if you just bring them back to our own soil where they belong.
    It is called the Department of Defense for a reason, not the Department
    of Worldwide Empire Building. Properly used, they can be quite
    helpful during natural disasters when they are actually here with
    "us" and not there with "them."
  8. Stop using
    Halliburton like Wiley Coyote uses Acme. Not every single world
    event is cause to give them more taxpayer money.
  9. The word
    is "noo-klee-er." There is no such word as "noo-kue-ler."
    It's no wonder Tehran and Pyongyang won't listen to what you say
    – they can't understand anything you are talking about. By
    the way, Iraq had none, regardless of how the word is mispronounced.
  10. Knock off
    the Forrest Gump routine in front of the cameras. When we are
    discussing a pending economic meltdown due to huge Government
    and private debt, we don't care what they always say in Texas.
    If we did, you'd bollix it up anyway. Besides, Forrest Gump was
    better at expressing ideas and his made more sense.
  11. If you really
    want to protect Americans, promote prosperity and restore hope,
    get the Government off our backs instead of making it larger,
    more intrusive, more expensive and more authoritarian. We don't
    need your kind of help. Government is about as much help as a
    Gorilla is at threading a needle. Believe it or not, people are
    pretty good at solving their own problems unless the Government
    makes that impossible by helping.
  12. Keep the
    Vice-President away from guns. Keep him away from sharp objects,
    cameras, microphones and people, too. He is the only person on
    earth with a lower job approval rating than you these days. His
    sole purpose is that the thought of him as president keeps Congress
    from impeaching you.
  13. Read the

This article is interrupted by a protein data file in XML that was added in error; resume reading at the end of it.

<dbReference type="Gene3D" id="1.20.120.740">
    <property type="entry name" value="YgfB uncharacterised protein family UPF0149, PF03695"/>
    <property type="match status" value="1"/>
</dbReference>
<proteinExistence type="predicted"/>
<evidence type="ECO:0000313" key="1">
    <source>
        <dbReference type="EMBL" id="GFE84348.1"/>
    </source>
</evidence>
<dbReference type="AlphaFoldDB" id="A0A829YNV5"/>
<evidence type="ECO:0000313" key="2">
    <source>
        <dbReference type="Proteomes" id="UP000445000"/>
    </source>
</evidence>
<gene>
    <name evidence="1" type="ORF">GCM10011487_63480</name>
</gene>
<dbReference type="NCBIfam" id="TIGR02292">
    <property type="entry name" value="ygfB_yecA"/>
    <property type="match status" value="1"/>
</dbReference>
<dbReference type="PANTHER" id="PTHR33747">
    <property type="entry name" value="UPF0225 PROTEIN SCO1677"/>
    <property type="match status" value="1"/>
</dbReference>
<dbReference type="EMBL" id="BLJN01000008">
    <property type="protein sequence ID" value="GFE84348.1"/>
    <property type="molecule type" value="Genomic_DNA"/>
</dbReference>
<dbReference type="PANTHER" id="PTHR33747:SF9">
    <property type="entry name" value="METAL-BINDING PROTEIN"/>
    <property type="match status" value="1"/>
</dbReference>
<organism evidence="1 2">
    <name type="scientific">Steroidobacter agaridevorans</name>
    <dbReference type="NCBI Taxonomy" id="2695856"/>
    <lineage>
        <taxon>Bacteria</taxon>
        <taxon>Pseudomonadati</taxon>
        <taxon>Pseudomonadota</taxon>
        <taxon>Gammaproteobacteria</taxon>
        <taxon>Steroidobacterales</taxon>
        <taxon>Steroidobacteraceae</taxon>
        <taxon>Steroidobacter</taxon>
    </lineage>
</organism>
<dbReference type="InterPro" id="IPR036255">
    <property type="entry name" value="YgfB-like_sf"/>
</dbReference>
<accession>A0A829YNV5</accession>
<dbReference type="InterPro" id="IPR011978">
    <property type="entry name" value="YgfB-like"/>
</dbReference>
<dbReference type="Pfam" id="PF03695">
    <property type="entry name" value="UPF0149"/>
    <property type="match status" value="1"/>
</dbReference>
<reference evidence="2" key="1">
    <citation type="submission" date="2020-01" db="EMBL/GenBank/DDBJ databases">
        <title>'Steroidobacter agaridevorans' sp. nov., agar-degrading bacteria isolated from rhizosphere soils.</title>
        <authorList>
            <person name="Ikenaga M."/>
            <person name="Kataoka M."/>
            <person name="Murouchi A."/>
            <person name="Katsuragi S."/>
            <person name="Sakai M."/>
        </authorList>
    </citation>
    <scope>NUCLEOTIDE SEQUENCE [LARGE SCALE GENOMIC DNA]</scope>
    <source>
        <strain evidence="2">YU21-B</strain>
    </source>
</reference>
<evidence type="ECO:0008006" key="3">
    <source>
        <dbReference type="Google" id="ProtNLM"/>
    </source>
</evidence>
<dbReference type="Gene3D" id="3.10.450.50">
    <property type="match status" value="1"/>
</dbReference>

Pledge of Allegiance. In a free society, a pledge of allegiance
    is a potentially dangerous thing, but there are a few good things
    in there. Here are some hints: the words "under God"
    are not the most important. They weren't even part of the original
    pledge. Pay particular attention to the words "with liberty
    and justice for all." And you'll notice that it refers to
    the country as a republic, not a monarchy, dictatorship or theocracy.
  14. Don't lecture
    other sovereign countries on human rights, elections or how they
    should handle their own affairs. Thanks to you, we are the ones
    holding prisoners indefinitely without charging them with anything.
    Again, thanks to you, we torture and humiliate those we hold.
    We spy on our own citizenry. Our own elections are not exactly
    models of order, as evidenced by how often the judiciary has to
    figure out what happened. And we have unmanageable public and
    private debt. You lecturing anyone on those matters is like Hannibal
    Lecter giving a seminar on the evils of red meat in the diet.

Should the
voices in your head advise you to take the high road and resign,
take Cheney, your minions and handlers with you. I doubt that Lew
Rockwell wants to waste web space republishing these tips every
two months. It is quite embarrassing that we've come to this point.
But we just can't afford another two years and nine-plus months
of the same routine.

Alas, I'm afraid
I'd have better luck with "this is a football."

March
27, 2006

Mark
Schell [send him mail]
is a freelance writer from Northern Virginia.